It was fascinating to discover that at least three of the perfumers who worked on the Devil Scent project came up with a suite of four Devil perfumes, each connected to a different part of the narrative of Quantum Demonology, the novel by Sheila Eggenberger. After my Devil Scent suite had been completed and released, I was curious to see what the other participating perfumers had come up with, so suggested on Facebook that we all do an exchange. Neil Morris and Amanda Feeley were kind enough to exchange their creations with me. Both of them had independently come up with a set of 4 Devil perfumes, just as I did, each representing a stage in the narrative. Amanda and I even both thought of them as variations or sections of a musical composition! This parallel thinking on the part of three perfumers who had not talked to each other at all kind of blew my mind until I realized that Sheila’s novel had had the same effect on all of us, that we were just acting as the agents of the story, and that these perfumes could not have been created in any other way.
Trying all of Neil’s and Amanda’s perfumes was the most fun I’ve had for a long time. Neil’s perfumes arrived in the mail first, so I initially thought I’d write about all of them before sampling Amanda’s. However, because our Devil Scents are conceptual triplets, I thought it would be fascinating to compare Neil’s, Amanda’s, and my interpretations of each stage. To avoid a single blog post that grows to the length of a novel, I’ll be doing these comparisons in four or five separate posts.
Another thought I had is that it would be a wonderful idea for someone to package and sell sets of the four stages, each containing three different interpretations by the three (?) perfumers who went this route, with a fifth package for the perfumers’ different interpretations of Lilith.
I’ve always had a special liking for the work of Neil Morris because I feel as if he makes perfumes that I could have made, and sometimes wish I had made. His work is not only far removed from mass-market mainstream, it’s far from niche mainstream, too. And yes, there is such a thing as mainstream niche fragrances - lots of them. I think all of the Devil Scents lie somewhere far outside this particular circle of Hell.
Neil Morris Devil Scent: Midnight at the Crossroads Café
As I understand it, this was meant to be the prelude to Neil’s other Devil Scents, which go by number, not name, and represents the protagonist’s first meeting with the Devil. The first spray took me by complete surprise with a sharp, burned scent of fire and brimstone along with an overdose of stale, excessively hoppy-malty beer. The second time, when I was expecting this combination, it seemed less like a violent punch in the face with a wet bar towel, and more like the dramatic opening of a magic show. After just two wearings, I’ve actually become quite addicted to Midnight’s unique opening. The explosive “POOF!” of light, sound, and smoke in which the Devil first appears eventually clears away, revealing the spices, resins, flowers, and woods that are at the heart of the perfume. It’s absolutely gorgeous. Seductively gorgeous, as well it should be. To quote the words of an old song, it makes me happy when skies are grey, as they are today due to freezing temperatures and dense fog everywhere. Neil’s Midnight is the best thing I’ve smelled in ages. After the first hour it is spicy, slightly powdery, slightly floral, and slightly resinous, with a lot of subtle sillage that ripples and drifts around in a now-you-smell-it-now-you-don’t fashion. The sillage-producing stage has excellent longevity. In the end it turns into a slightly powdery vanilla skin scent that lasts a good while longer. I would wear this anywhere, public be damned.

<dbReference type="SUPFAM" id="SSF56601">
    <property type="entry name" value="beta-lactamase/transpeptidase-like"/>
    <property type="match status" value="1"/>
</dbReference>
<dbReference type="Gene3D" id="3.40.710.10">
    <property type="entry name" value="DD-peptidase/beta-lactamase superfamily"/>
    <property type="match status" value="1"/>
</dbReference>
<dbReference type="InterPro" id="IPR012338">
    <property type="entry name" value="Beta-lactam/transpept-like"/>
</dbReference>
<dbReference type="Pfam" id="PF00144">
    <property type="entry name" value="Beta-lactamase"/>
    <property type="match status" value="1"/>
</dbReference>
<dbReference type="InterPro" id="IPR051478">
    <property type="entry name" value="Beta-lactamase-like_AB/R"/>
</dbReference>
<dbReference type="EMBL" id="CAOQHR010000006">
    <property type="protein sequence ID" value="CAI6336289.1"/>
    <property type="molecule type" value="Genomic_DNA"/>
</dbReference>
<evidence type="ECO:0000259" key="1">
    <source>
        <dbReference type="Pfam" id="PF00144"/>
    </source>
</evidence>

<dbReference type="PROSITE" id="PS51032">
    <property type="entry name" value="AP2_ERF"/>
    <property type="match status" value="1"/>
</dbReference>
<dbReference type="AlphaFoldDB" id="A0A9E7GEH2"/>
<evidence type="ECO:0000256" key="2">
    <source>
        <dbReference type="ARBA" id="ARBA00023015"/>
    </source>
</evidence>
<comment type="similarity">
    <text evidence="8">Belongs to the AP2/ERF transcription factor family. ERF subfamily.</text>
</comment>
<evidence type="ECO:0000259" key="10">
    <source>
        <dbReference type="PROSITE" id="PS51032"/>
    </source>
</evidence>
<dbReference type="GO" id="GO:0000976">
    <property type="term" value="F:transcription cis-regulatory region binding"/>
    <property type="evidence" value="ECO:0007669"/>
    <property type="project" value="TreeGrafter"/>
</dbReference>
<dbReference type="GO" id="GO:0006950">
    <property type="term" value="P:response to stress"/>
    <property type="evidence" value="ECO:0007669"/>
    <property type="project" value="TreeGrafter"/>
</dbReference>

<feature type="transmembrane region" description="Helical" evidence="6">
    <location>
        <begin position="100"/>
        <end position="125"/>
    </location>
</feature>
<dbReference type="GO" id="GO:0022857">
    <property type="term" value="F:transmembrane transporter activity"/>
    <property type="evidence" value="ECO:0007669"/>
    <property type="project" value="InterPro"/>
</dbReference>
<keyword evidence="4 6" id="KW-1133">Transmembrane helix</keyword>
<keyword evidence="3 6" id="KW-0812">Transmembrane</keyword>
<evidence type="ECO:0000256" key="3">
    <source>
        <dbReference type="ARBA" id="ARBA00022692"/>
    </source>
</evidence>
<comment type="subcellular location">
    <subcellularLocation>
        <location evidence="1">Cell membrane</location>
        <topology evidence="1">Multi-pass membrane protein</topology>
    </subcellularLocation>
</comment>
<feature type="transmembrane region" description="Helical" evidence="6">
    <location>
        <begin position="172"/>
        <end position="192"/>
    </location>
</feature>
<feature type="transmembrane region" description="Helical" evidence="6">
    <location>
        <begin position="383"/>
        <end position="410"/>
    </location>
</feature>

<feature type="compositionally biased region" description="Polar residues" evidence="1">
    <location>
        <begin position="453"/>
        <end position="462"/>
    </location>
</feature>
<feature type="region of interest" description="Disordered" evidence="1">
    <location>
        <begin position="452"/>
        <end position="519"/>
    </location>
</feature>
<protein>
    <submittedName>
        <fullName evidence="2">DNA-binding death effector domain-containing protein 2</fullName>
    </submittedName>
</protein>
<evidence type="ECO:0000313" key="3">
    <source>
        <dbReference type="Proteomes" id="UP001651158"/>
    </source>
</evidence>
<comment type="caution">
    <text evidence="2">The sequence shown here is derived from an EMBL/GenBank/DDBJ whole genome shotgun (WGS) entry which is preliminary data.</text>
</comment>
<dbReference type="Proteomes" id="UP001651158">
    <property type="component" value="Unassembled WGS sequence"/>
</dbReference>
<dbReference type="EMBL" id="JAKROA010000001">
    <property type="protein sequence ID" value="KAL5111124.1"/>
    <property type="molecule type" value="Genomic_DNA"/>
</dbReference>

Prior to the Devil Scents, I had not tried anything from Esscentual Alchemy, the brand of natural botanical perfumer Amanda Feeley, so had nothing to use as a reference point. I do have another one of her non-Devil fragrances, Hokkabaz, which I will be reviewing later.
Amanda Feeley Devil Scent #1
This one starts out all bitter herbs jazzed up with a little citrus. It quickly adds a lovely woody note, so that the fragrance comes to remind me of a freshly carved wooden chest that’s been used to store spices. I’ve smelled some sort of wood like this before, but can’t identify it with a name, although I can picture it. It's not like the wood grain in the photo, but it does convey a little of the feeling. Strange. It smells like an all-natural fragrance, herbal and spicy from start to finish. Sillage is moderate, but it lasts on my skin for about 5-6 hours, which is really good for an all-natural composition.
Last night I revisited my own Dev #1, so that I could compare it to the other two. The giant arborvitae top notes give it a cheerful, buoyant, and almost translucent opening quality that’s very different from the others. However, it darkens as it develops so that by this morning the African bluegrass and incense base dominates, providing a foreshadowing of what’s to come.
After smelling three different versions of the first perfume in the series, it was clear that we each interpreted the heroine’s initial meeting with the Devil in very different ways. Neil had the Devil making a dramatic, fiery, smoke-filled, drum-roll-enhanced entrance, but then turning sweetly seductive once he sat down with her. Amanda had him appearing grouchy and dangerous in a low-key way, appealing to the cynic in her and convincing her that he was her friend and partner in disillusionment, ultimately comforting her with his strong presence. I had the Devil starting out suavely seductive and smiling, turning more mysterious and threatening once he had her completely hooked on his charms and promises. All of these interpretations are totally right and, taken all together, they convey even more of the underlying psychological complexity of the story than any one by itself.